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  • Cadence Rosenblum

Trusting Other People When You Have Food Allergies

Living with food allergies can be scary, because one bite of food could be the difference between life and death. It can be hard, when you don’t trust food, to also trust the people serving you that food. One of my worst fears when I was younger was going over to a friend’s house for lunch. I didn’t believe that my friend’s parents would check the labels thoroughly enough before serving us food. I knew that there would be an egg hiding somewhere in the sandwich on the plate in front of me. Not only did this create an unhealthy relationship with food, but it also created an unhealthy relationship with people. For a while, I distrusted my own grandmother to check labels and serve me safe food! We can’t let our allergies sabotage our connections with others. So, how do we, as teens with allergies, learn to have faith in the people around us who are giving us food?

My first tip is really knowing your allergy. Make sure you have a strong sense of what you can and can’t eat, and whether your allergen could be hidden in certain foods. For example, with my egg allergy I have found I have to watch out for ice creams, salad dressings, and breads. Before you feel secure in this, it’s impossible to trust not only others, but yourself. Trusting your knowledge is key to stepping outside of your kitchen and eating food that others serve you.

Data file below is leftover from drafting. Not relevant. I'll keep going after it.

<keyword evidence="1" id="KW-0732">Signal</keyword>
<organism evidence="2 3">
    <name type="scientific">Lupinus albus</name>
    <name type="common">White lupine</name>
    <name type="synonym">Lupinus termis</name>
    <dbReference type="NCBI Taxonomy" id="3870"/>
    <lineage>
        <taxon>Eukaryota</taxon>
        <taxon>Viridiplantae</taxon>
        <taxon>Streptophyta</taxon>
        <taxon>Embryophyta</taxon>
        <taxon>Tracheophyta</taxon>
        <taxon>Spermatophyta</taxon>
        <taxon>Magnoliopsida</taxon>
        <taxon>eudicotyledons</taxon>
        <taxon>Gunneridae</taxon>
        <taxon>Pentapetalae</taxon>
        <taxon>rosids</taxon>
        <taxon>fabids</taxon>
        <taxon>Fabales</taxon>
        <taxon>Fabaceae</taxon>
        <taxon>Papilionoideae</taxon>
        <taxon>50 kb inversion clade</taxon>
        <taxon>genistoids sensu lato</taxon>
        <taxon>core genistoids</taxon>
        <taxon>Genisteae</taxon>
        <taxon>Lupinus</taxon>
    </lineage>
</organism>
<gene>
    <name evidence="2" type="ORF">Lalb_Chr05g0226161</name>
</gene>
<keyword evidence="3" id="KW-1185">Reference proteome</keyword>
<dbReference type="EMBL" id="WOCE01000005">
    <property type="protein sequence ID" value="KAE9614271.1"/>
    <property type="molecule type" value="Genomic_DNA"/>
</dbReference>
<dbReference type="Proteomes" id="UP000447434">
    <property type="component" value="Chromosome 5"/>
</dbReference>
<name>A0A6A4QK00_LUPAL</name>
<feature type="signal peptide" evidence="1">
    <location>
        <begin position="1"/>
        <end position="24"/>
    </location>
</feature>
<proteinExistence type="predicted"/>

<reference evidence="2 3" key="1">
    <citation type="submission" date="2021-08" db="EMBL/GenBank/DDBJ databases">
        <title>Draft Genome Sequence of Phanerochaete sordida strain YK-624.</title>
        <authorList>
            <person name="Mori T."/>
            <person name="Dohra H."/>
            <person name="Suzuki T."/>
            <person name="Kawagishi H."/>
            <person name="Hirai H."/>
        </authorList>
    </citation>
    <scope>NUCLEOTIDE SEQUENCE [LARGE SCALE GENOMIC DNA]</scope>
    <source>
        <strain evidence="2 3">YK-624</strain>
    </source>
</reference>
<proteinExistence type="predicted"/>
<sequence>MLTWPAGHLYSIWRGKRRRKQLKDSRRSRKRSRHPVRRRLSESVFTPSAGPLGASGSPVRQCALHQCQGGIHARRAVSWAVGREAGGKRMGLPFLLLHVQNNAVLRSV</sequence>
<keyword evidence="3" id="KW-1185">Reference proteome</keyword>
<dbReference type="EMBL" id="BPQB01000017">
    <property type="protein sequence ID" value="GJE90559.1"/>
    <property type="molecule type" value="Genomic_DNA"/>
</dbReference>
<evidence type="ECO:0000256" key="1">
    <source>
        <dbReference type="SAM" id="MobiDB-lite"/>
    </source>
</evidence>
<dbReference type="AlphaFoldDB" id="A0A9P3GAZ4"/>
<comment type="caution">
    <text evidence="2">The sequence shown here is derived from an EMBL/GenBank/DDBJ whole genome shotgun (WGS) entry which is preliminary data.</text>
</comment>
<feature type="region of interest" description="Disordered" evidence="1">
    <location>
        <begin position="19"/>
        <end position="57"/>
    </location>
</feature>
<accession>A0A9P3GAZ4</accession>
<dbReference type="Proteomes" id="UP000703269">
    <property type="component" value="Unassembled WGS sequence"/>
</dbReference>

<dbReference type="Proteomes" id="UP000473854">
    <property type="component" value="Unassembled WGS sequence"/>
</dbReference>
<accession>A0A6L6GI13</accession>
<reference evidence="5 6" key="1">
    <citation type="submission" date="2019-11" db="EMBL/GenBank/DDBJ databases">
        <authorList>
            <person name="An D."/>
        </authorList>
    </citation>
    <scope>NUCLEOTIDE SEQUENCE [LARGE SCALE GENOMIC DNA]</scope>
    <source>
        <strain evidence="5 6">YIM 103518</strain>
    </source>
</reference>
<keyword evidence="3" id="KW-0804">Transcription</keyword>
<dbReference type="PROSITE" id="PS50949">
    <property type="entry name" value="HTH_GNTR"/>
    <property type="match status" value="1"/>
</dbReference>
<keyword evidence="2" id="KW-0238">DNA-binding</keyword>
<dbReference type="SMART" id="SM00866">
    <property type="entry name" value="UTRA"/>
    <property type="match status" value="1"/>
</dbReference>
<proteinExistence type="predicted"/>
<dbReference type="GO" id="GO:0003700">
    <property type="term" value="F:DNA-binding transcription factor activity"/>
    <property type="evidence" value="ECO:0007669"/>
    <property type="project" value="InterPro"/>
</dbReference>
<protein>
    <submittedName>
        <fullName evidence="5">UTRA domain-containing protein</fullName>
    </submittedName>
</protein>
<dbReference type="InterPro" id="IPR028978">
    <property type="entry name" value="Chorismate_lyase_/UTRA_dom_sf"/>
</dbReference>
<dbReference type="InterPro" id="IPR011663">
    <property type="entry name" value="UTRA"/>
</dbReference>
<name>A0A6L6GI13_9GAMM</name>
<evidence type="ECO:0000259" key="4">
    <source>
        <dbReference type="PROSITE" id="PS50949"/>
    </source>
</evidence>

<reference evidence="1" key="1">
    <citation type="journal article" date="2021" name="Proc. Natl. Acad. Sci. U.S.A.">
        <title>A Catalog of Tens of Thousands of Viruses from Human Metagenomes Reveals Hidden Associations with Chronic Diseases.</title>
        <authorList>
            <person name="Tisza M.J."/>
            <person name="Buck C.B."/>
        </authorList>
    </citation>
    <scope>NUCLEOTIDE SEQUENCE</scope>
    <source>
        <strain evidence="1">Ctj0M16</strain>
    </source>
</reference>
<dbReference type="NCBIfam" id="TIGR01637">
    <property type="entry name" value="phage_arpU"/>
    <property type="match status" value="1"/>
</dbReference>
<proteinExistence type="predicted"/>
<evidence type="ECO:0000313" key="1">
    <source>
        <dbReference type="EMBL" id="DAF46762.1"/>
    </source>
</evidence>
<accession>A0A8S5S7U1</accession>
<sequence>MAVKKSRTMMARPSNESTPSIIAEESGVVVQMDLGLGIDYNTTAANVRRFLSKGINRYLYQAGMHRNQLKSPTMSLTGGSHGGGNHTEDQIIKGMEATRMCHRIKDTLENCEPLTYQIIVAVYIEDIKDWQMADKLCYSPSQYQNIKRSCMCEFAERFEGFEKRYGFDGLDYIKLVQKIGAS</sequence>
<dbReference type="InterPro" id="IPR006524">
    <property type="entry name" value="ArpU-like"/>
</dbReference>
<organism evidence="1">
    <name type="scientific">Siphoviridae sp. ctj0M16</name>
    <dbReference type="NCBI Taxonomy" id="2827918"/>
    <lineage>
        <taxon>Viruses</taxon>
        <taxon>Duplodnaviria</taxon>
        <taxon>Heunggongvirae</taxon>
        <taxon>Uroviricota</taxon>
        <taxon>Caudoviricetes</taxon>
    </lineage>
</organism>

Secondly, speak up. In the past, I have viewed my allergies as a burden for other people. I thought they would see me as “the annoying allergy kid” who needed special attention. Before you trust others, it is important to feel confident that your health needs are valid and deserve to be treated with respect. When you understand this, you will begin to speak up more. Ask the waiter or the parent of the friend loudly and confidently to double check the food. They will take you more seriously when you stand up for yourself and you can feel more sure that the food you are eating is safe.

Lastly, start small. If you are afraid of letting others serve you food, don’t go straight out to a stranger and ask for a snack! Start by eating meals with people you really trust, such as your grandparents. Let them cook you food, and when you feel safe, work your way up. Start to trust parents of friends, siblings, and eventually waiters and waitresses!

There will be many instances in our lives where our meals are cooked by others, so it is important that we learn to have faith in those who are serving them. Trust is key to forming the rich and valuable relationships we deserve!

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